Studies into the effects of reduced hours show increased productivity, better employee engagement, improved job satisfaction and loyalty, greater work-life balance and less stress, and even a smaller carbon footprint.
Productivity levels are maintained or improved in 4 day work weeks, as shown by Sanford University’s research into the relationship between the two factors.
A trial study conducted by New Zealand based firm Perpetual Guardian showed positive results in job satisfaction, teamwork, work/life balance and company loyalty with 45% less stress reported by employees.
Sweden conducted a trial study into 6 hour days for nurses in a care home, with results showing less sick leave, improved health and mental wellbeing, and greater engagement leading to 85% more activities for patients.
The environmental benefits of shorter working hours should not be overlooked either, as countries with shorter working hours typically produce lower CO2 emissions per capita.
In conclusion, the four day work week appears to offer a range of advantages both to employers and employees, offering potential savings in terms of productivity, job satisfaction and even carbon emissions.
What are the disadvantages of a 4 day work week?
While there are many potential benefits to a 4 day work week, there are also some potential drawbacks.
A four day working week isn’t suitable for all sectors, as some areas require a seven-day presence, such as emergency services and public transport networks.
Additionally, some workers may prefer the structure of a five day week, and find it difficult to adjust to a shorter working week.
Furthermore, it can increase costs for certain companies as they may need to pay out more overtime or hire additional staff to make up any shortfalls in working hours.
As a result, it is important to assess the needs of your company and employees before introducing a four day working week. Consider any potential issues and how these could be managed before making a final decision.
Additionally, if employees are expected to work the same amount of hours across four days instead of five, their productivity and engagement may suffer.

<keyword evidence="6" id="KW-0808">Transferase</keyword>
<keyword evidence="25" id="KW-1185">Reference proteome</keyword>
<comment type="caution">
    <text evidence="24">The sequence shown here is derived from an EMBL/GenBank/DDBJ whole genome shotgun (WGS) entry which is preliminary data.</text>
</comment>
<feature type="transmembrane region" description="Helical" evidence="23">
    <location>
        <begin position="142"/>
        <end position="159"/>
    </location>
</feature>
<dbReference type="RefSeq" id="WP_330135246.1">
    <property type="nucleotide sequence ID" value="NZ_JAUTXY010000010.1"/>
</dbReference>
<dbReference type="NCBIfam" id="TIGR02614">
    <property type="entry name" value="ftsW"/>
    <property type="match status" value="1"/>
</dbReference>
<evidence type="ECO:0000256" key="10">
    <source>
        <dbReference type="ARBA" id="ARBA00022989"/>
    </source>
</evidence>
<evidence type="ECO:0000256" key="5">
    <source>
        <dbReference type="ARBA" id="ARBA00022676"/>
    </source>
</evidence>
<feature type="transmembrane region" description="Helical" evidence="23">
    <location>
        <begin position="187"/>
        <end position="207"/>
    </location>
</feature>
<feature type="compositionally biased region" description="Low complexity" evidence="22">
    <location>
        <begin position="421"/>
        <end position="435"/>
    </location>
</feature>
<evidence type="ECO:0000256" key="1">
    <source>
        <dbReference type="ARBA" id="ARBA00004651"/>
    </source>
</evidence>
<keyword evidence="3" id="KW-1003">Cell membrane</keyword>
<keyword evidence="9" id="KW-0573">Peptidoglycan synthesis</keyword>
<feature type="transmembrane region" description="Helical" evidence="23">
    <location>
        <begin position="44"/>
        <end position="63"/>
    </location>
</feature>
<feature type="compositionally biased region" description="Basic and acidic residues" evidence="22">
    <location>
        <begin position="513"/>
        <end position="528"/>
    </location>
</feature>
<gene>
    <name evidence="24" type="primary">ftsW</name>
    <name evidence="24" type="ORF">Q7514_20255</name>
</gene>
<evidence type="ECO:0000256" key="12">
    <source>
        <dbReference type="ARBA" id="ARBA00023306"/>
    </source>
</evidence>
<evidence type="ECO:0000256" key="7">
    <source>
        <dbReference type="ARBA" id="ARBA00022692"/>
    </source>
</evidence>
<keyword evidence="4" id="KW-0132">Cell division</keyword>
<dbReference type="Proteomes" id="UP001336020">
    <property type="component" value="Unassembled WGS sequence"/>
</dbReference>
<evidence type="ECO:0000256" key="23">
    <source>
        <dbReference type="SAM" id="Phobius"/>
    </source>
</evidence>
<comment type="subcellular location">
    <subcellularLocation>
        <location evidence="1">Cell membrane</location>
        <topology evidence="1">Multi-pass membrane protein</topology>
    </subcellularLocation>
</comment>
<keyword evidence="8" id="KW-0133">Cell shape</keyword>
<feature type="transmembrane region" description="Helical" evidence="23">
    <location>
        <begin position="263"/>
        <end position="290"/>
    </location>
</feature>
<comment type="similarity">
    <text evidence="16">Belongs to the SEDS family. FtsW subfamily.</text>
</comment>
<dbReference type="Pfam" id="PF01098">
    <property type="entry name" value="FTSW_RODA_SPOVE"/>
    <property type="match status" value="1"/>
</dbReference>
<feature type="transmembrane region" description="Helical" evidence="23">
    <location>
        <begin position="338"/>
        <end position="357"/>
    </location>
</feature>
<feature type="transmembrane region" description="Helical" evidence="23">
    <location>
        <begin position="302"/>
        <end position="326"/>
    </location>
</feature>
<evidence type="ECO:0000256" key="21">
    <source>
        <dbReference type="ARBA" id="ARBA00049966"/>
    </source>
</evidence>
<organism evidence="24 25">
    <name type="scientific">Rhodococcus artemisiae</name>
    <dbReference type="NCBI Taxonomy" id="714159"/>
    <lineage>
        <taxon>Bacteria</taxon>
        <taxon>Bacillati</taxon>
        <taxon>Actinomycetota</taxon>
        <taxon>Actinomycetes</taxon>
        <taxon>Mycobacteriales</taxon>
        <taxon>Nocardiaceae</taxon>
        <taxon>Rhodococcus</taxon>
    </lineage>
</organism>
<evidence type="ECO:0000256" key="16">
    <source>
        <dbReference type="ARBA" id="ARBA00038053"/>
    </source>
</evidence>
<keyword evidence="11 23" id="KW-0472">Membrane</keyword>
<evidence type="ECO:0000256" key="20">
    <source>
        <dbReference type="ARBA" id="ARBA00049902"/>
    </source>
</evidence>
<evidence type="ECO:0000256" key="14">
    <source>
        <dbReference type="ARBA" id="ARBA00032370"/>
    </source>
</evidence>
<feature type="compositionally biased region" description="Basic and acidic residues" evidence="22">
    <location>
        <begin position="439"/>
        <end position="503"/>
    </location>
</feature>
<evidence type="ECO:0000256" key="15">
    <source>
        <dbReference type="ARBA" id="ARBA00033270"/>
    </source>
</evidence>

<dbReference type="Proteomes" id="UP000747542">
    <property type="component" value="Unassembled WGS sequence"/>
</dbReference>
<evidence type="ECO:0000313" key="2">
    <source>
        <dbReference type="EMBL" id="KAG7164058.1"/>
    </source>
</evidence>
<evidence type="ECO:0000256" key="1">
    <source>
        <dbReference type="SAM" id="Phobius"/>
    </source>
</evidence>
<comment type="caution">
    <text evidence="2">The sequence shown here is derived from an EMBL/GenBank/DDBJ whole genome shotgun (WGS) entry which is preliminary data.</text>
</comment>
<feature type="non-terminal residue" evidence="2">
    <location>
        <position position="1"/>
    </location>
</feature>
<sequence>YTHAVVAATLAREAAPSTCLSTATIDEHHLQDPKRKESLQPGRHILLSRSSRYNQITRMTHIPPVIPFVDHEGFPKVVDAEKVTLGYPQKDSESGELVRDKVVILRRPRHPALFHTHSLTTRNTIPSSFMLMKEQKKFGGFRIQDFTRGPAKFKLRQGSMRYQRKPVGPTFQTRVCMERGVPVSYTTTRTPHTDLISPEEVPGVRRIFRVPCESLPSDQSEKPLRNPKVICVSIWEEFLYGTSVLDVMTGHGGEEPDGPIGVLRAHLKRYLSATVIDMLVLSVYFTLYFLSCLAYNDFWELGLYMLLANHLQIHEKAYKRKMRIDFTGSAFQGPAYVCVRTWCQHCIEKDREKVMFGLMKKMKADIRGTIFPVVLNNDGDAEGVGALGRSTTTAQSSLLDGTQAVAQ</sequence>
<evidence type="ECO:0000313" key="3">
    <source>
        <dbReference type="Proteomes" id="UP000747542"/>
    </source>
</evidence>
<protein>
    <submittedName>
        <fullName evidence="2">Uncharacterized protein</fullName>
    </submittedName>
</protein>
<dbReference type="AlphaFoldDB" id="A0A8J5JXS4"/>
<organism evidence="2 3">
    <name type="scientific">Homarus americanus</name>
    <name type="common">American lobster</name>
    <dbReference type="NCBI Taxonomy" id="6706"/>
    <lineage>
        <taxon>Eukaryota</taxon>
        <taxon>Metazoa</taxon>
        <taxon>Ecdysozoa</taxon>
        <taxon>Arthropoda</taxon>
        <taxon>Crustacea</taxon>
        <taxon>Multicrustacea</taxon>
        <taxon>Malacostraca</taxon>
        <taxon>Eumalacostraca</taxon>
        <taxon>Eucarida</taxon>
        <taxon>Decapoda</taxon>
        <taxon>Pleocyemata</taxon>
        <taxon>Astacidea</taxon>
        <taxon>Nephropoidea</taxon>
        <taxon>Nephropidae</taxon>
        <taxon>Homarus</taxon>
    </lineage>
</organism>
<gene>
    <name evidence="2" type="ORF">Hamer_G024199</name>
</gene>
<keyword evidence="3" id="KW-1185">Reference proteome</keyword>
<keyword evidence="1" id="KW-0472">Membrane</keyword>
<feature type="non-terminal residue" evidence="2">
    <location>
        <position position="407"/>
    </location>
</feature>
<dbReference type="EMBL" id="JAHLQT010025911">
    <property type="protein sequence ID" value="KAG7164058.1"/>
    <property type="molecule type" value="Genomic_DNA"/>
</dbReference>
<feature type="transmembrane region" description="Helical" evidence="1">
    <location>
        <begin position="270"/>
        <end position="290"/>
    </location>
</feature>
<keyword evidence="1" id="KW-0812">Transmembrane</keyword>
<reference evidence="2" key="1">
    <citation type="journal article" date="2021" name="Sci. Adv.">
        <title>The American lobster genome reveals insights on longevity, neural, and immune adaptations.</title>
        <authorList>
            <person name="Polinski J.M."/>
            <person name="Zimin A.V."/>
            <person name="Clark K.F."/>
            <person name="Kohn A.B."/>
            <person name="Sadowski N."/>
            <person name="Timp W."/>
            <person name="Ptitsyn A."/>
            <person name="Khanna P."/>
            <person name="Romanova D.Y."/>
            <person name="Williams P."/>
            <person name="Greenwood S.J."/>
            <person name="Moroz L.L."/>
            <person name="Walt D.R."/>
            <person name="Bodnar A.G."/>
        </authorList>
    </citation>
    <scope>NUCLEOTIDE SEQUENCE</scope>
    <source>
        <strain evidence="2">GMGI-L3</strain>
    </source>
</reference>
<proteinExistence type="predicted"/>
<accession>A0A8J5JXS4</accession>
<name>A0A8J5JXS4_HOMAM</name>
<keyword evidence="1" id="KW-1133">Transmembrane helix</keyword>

For the best results, 7 hour work days should be expected in order to maximise the benefits of the 4 day work week.
The long term outlook
The successful trial of a four-day work week has led to a growing awareness that the traditional 9-5 model isn’t always the most effective and productive way of working.
While the four-day work week may be the right model for some companies, it may not be feasible for all.
The fact that so many employers were willing to participate in the trial and the positive results they experienced show that more businesses are becoming open to alternative models of work.
In the future, we may see more companies implement a four-day work week as part of their routine operations.
This could result in more flexible hours, improved employee satisfaction and morale, increased productivity, and a better work/life balance for employees.
However, there may also be drawbacks for companies that opt for this model, such as higher overhead costs, reduced customer service, and difficulty adjusting to a new system.
Whatever the outcome, it’s clear that the traditional nine-to-five isn’t going to remain the only option for much longer.
The 4 day working week has been the subject of a large-scale experiment and the results showed that 92% of employers would be willing to continue with it.
While there are many benefits to having a 4 day work week, such as improved well-being, productivity, and job satisfaction, there are also potential drawbacks such as increased costs for companies and only being suitable for certain working sectors.
However, with more businesses embracing flexible working arrangements, the long-term outlook for the 4 day working week appears to be positive.